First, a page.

By the way, I found your email address by doing a simple websearch for “DirecTV complaint.”  It returned a notice by Cathy who had a similar customer service experience.  Other searches have brought even more distressing evidence of the problems at your company.

I’d like to give your company a chance to fix these issues.  Of course, you are welcome to ignore my email.  Unfortunately for DirecTV, I’m the kind of consumer who shares his opinions with family and friends (my experiences with Skype have been good and my time on a Royal Carribbean cruise was bad).  I also write a blog for funeral professionals that deals with customer service and marketing issues.

Interestingly, I wrote about my third attempt to cancel my service back in February:

I’m preparing my next entry about your service.  You can be sure I will quote that collection agency employee who knows how you treat your customers. 

You can call me at any time, if you think this issue can be corrected.  I have already begun the dispute process with your collection agency and have sent a letter to your Greenwood Village address.  My next emails are going to the attorney general of the state of Florida (where I used to have your service) and to each of my elected officials.

Congratulations on alienating another formerly-loyal customer!

President's OfficeGuess that worked because I got a return email and phone call with four hours.

Cynde, an overly-chipper woman from the “Office of the President of DirecTV” who kept telling me how much DirecTV valued me, fixed the account and credited me $42, which they’ll send in a check.

I sent them this email in response to the quick work of their executive staff:

Cynde called me just a few minutes ago.  She was polite (overly so – it was almost annoyingly so) which made the contrast from my earlier experiences (dating back to January and before) that much more extreme.

I hope that the complaints I’ve seen online about your company (I stopped reading after the first fifty or so, but there were simply pages of them on several consumer-complaint websites) become less frequent as you work to correct the customer service issues you’re currently facing.

And while Cynde was nice to me and tried to reassure me that your company cared about my experiences, the folks who deal with customers on a regular basis have not yet gotten that memo.  Undoubtably, Cynde works in either nicer conditions or with better pay and benefits, and gets greater attention from her bosses, including positive reinforcement for work done well.  The two other CSR that I spoke with today sounded like they had heard my complaints many times before and had only the company line to offer in response.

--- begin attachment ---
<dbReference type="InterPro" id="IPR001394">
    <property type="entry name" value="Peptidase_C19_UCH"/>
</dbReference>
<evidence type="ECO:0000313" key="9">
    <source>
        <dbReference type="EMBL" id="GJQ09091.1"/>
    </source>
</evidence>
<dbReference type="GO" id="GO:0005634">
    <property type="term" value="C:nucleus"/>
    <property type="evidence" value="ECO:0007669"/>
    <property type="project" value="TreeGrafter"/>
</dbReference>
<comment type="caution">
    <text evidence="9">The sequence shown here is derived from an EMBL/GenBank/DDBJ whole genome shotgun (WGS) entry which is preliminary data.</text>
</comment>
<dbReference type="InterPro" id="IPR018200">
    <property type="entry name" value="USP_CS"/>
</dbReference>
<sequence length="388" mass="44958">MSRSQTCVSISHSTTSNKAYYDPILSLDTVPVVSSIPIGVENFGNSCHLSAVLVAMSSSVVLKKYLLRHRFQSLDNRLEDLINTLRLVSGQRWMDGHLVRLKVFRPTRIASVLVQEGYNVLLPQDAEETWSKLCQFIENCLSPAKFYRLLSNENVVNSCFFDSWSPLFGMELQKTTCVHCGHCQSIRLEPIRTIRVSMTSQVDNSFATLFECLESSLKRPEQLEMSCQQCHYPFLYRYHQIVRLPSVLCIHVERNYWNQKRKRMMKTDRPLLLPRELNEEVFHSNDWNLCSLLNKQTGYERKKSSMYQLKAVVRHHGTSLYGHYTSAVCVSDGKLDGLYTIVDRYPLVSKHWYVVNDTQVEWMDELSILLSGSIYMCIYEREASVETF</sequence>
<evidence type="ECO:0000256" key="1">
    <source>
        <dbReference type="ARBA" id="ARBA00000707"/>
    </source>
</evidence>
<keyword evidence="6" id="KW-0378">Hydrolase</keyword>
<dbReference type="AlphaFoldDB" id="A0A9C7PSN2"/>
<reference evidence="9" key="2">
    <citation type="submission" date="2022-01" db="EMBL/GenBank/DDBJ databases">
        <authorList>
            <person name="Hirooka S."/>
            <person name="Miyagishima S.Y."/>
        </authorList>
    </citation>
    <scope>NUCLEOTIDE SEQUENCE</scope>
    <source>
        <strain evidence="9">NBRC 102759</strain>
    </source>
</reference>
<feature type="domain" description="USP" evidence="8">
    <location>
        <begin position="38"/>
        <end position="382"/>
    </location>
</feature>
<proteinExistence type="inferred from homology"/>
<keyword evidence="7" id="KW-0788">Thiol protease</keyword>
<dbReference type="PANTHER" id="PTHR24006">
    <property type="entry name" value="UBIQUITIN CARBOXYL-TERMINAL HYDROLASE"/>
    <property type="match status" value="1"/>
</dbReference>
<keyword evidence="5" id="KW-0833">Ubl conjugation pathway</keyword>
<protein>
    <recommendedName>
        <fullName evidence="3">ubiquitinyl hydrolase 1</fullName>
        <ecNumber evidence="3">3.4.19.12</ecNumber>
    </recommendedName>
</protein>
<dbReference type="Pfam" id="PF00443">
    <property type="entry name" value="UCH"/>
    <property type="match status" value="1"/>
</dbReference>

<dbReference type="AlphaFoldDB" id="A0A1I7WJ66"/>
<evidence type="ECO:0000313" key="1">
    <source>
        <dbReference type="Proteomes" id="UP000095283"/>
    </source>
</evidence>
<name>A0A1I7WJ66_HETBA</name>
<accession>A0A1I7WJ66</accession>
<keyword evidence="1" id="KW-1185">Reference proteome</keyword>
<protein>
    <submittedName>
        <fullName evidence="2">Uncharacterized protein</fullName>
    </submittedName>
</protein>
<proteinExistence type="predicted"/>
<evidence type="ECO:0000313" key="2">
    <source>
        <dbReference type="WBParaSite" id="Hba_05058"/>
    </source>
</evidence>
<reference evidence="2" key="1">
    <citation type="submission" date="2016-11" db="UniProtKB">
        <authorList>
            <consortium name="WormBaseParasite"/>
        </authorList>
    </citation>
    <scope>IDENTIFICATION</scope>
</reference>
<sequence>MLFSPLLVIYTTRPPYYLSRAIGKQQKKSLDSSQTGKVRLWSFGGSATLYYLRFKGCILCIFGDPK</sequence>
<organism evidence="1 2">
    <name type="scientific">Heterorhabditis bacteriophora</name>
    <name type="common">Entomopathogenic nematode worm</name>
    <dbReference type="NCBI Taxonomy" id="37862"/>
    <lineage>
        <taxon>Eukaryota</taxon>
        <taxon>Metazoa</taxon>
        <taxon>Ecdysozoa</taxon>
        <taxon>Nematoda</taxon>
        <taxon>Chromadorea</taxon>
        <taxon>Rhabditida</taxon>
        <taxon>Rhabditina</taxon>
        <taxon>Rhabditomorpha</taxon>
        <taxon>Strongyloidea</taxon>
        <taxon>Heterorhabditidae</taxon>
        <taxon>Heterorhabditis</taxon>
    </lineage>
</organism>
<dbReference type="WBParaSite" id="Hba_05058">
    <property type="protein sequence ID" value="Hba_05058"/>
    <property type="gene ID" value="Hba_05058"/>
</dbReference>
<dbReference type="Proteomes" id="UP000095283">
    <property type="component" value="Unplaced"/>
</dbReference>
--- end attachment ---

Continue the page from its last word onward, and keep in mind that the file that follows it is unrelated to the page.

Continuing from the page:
In short, Cynde’s efforts are too late.  The damage has already been done.  I spent several months telling my friends about how hard it was to quit your service.  I’ve spent the last few days telling them all that you reported me to a collection agency.  And while I’m glad you fixed your mistake, you will have to change a lot in the future before I consider paying you good money again.

Thanks for your time and for trying to fix the situation.  I wish you the best of luck trying to right your ship.  Of course, with the limited choices and irrational need for mind-numbing television entertainment of today’s consumer, maybe you can hold course and sail on just your advertising and as much money as you can rake in from battered consumers.

While I’m sure that Cynde, with her job at corporate headquarters and a salary that I can only imagine is better than a Representative in the callcenter, wants to ensure that I have a good opinion of DirecTV, I’m sure the two girls I reached first really don’t care about me. 

They’re struggling with a heavy workload (lots of calls) and belligerent callers all day.  Callers made belligerent by the policies handed down from the “Office of the President of DirecTV.”

How do your frontline, lowest-paid employees deal with your clients?  Better than DirecTV’s, I hope.